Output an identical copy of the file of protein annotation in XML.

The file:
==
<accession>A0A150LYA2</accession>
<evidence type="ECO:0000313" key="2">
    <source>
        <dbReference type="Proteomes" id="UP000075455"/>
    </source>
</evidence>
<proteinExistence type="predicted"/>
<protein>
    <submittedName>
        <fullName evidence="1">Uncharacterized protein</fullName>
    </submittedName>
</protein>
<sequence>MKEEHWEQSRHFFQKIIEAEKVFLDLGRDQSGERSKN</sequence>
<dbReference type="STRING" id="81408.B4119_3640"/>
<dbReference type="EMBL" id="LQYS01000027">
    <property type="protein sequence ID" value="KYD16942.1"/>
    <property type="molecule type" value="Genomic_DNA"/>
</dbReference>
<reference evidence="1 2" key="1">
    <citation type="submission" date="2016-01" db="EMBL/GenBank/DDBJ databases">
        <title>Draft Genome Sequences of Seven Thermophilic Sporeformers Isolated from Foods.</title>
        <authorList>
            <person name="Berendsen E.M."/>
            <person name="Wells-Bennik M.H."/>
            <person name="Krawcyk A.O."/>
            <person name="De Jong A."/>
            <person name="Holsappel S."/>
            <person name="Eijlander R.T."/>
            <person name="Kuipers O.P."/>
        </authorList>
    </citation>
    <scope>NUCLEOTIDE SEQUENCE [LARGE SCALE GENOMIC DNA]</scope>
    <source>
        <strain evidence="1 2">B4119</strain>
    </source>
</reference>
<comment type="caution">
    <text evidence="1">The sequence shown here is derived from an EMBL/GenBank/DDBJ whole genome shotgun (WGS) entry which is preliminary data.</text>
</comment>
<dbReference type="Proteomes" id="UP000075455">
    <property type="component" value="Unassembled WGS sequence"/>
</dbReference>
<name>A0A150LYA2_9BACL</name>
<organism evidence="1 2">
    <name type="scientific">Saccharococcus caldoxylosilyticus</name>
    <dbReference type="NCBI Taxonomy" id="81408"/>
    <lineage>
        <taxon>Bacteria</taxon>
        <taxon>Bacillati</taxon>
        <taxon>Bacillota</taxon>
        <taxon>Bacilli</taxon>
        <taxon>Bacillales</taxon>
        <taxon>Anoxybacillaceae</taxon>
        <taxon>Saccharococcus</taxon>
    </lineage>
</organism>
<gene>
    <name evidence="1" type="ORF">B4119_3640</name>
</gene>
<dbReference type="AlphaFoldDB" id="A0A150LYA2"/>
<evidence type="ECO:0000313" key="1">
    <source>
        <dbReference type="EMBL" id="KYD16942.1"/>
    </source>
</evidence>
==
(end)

<accession>A0A150LYA2</accession>
<evidence type="ECO:0000313" key="2">
    <source>
        <dbReference type="Proteomes" id="UP000075455"/>
    </source>
</evidence>
<proteinExistence type="predicted"/>
<protein>
    <submittedName>
        <fullName evidence="1">Uncharacterized protein</fullName>
    </submittedName>
</protein>
<sequence>MKEEHWEQSRHFFQKIIEAEKVFLDLGRDQSGERSKN</sequence>
<dbReference type="STRING" id="81408.B4119_3640"/>
<dbReference type="EMBL" id="LQYS01000027">
    <property type="protein sequence ID" value="KYD16942.1"/>
    <property type="molecule type" value="Genomic_DNA"/>
</dbReference>
<reference evidence="1 2" key="1">
    <citation type="submission" date="2016-01" db="EMBL/GenBank/DDBJ databases">
        <title>Draft Genome Sequences of Seven Thermophilic Sporeformers Isolated from Foods.</title>
        <authorList>
            <person name="Berendsen E.M."/>
            <person name="Wells-Bennik M.H."/>
            <person name="Krawcyk A.O."/>
            <person name="De Jong A."/>
            <person name="Holsappel S."/>
            <person name="Eijlander R.T."/>
            <person name="Kuipers O.P."/>
        </authorList>
    </citation>
    <scope>NUCLEOTIDE SEQUENCE [LARGE SCALE GENOMIC DNA]</scope>
    <source>
        <strain evidence="1 2">B4119</strain>
    </source>
</reference>
<comment type="caution">
    <text evidence="1">The sequence shown here is derived from an EMBL/GenBank/DDBJ whole genome shotgun (WGS) entry which is preliminary data.</text>
</comment>
<dbReference type="Proteomes" id="UP000075455">
    <property type="component" value="Unassembled WGS sequence"/>
</dbReference>
<name>A0A150LYA2_9BACL</name>
<organism evidence="1 2">
    <name type="scientific">Saccharococcus caldoxylosilyticus</name>
    <dbReference type="NCBI Taxonomy" id="81408"/>
    <lineage>
        <taxon>Bacteria</taxon>
        <taxon>Bacillati</taxon>
        <taxon>Bacillota</taxon>
        <taxon>Bacilli</taxon>
        <taxon>Bacillales</taxon>
        <taxon>Anoxybacillaceae</taxon>
        <taxon>Saccharococcus</taxon>
    </lineage>
</organism>
<gene>
    <name evidence="1" type="ORF">B4119_3640</name>
</gene>
<dbReference type="AlphaFoldDB" id="A0A150LYA2"/>
<evidence type="ECO:0000313" key="1">
    <source>
        <dbReference type="EMBL" id="KYD16942.1"/>
    </source>
</evidence>